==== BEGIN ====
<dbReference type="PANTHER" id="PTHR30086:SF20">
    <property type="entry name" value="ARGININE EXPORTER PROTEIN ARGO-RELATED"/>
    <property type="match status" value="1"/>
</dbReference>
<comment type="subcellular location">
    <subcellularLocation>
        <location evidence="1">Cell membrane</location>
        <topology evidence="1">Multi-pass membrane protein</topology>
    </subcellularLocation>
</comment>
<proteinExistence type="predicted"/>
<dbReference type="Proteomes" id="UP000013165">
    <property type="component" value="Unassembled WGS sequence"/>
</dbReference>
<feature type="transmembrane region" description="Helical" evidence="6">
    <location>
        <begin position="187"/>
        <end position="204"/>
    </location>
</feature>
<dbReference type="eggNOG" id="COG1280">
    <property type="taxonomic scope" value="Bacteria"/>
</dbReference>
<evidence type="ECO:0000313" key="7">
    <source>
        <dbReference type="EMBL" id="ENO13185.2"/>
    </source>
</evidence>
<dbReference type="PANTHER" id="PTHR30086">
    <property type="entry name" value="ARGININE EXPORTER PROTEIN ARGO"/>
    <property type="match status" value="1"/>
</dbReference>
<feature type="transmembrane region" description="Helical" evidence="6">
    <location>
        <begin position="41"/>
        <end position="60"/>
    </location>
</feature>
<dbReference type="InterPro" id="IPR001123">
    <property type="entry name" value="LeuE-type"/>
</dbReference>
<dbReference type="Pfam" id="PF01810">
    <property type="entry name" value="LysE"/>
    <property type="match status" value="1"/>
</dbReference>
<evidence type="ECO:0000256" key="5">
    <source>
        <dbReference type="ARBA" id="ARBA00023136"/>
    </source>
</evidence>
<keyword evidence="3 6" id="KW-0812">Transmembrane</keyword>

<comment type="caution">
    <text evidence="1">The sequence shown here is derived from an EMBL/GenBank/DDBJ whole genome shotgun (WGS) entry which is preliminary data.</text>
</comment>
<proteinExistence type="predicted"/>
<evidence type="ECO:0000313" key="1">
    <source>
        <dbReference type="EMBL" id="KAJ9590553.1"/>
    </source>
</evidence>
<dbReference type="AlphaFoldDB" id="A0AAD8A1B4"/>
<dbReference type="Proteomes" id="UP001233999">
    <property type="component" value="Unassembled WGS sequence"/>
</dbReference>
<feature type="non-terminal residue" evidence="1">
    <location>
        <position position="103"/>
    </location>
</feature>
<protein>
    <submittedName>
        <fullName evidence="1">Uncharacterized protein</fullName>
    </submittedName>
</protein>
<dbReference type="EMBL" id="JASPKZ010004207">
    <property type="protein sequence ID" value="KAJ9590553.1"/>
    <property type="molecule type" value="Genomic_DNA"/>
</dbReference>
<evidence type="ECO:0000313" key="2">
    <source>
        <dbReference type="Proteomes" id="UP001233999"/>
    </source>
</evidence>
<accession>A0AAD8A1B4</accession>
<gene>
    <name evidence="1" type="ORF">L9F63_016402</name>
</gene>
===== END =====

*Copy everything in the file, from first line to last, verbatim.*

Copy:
<dbReference type="PANTHER" id="PTHR30086:SF20">
    <property type="entry name" value="ARGININE EXPORTER PROTEIN ARGO-RELATED"/>
    <property type="match status" value="1"/>
</dbReference>
<comment type="subcellular location">
    <subcellularLocation>
        <location evidence="1">Cell membrane</location>
        <topology evidence="1">Multi-pass membrane protein</topology>
    </subcellularLocation>
</comment>
<proteinExistence type="predicted"/>
<dbReference type="Proteomes" id="UP000013165">
    <property type="component" value="Unassembled WGS sequence"/>
</dbReference>
<feature type="transmembrane region" description="Helical" evidence="6">
    <location>
        <begin position="187"/>
        <end position="204"/>
    </location>
</feature>
<dbReference type="eggNOG" id="COG1280">
    <property type="taxonomic scope" value="Bacteria"/>
</dbReference>
<evidence type="ECO:0000313" key="7">
    <source>
        <dbReference type="EMBL" id="ENO13185.2"/>
    </source>
</evidence>
<dbReference type="PANTHER" id="PTHR30086">
    <property type="entry name" value="ARGININE EXPORTER PROTEIN ARGO"/>
    <property type="match status" value="1"/>
</dbReference>
<feature type="transmembrane region" description="Helical" evidence="6">
    <location>
        <begin position="41"/>
        <end position="60"/>
    </location>
</feature>
<dbReference type="InterPro" id="IPR001123">
    <property type="entry name" value="LeuE-type"/>
</dbReference>
<dbReference type="Pfam" id="PF01810">
    <property type="entry name" value="LysE"/>
    <property type="match status" value="1"/>
</dbReference>
<evidence type="ECO:0000256" key="5">
    <source>
        <dbReference type="ARBA" id="ARBA00023136"/>
    </source>
</evidence>
<keyword evidence="3 6" id="KW-0812">Transmembrane</keyword>

<comment type="caution">
    <text evidence="1">The sequence shown here is derived from an EMBL/GenBank/DDBJ whole genome shotgun (WGS) entry which is preliminary data.</text>
</comment>
<proteinExistence type="predicted"/>
<evidence type="ECO:0000313" key="1">
    <source>
        <dbReference type="EMBL" id="KAJ9590553.1"/>
    </source>
</evidence>
<dbReference type="AlphaFoldDB" id="A0AAD8A1B4"/>
<dbReference type="Proteomes" id="UP001233999">
    <property type="component" value="Unassembled WGS sequence"/>
</dbReference>
<feature type="non-terminal residue" evidence="1">
    <location>
        <position position="103"/>
    </location>
</feature>
<protein>
    <submittedName>
        <fullName evidence="1">Uncharacterized protein</fullName>
    </submittedName>
</protein>
<dbReference type="EMBL" id="JASPKZ010004207">
    <property type="protein sequence ID" value="KAJ9590553.1"/>
    <property type="molecule type" value="Genomic_DNA"/>
</dbReference>
<evidence type="ECO:0000313" key="2">
    <source>
        <dbReference type="Proteomes" id="UP001233999"/>
    </source>
</evidence>
<accession>A0AAD8A1B4</accession>
<gene>
    <name evidence="1" type="ORF">L9F63_016402</name>
</gene>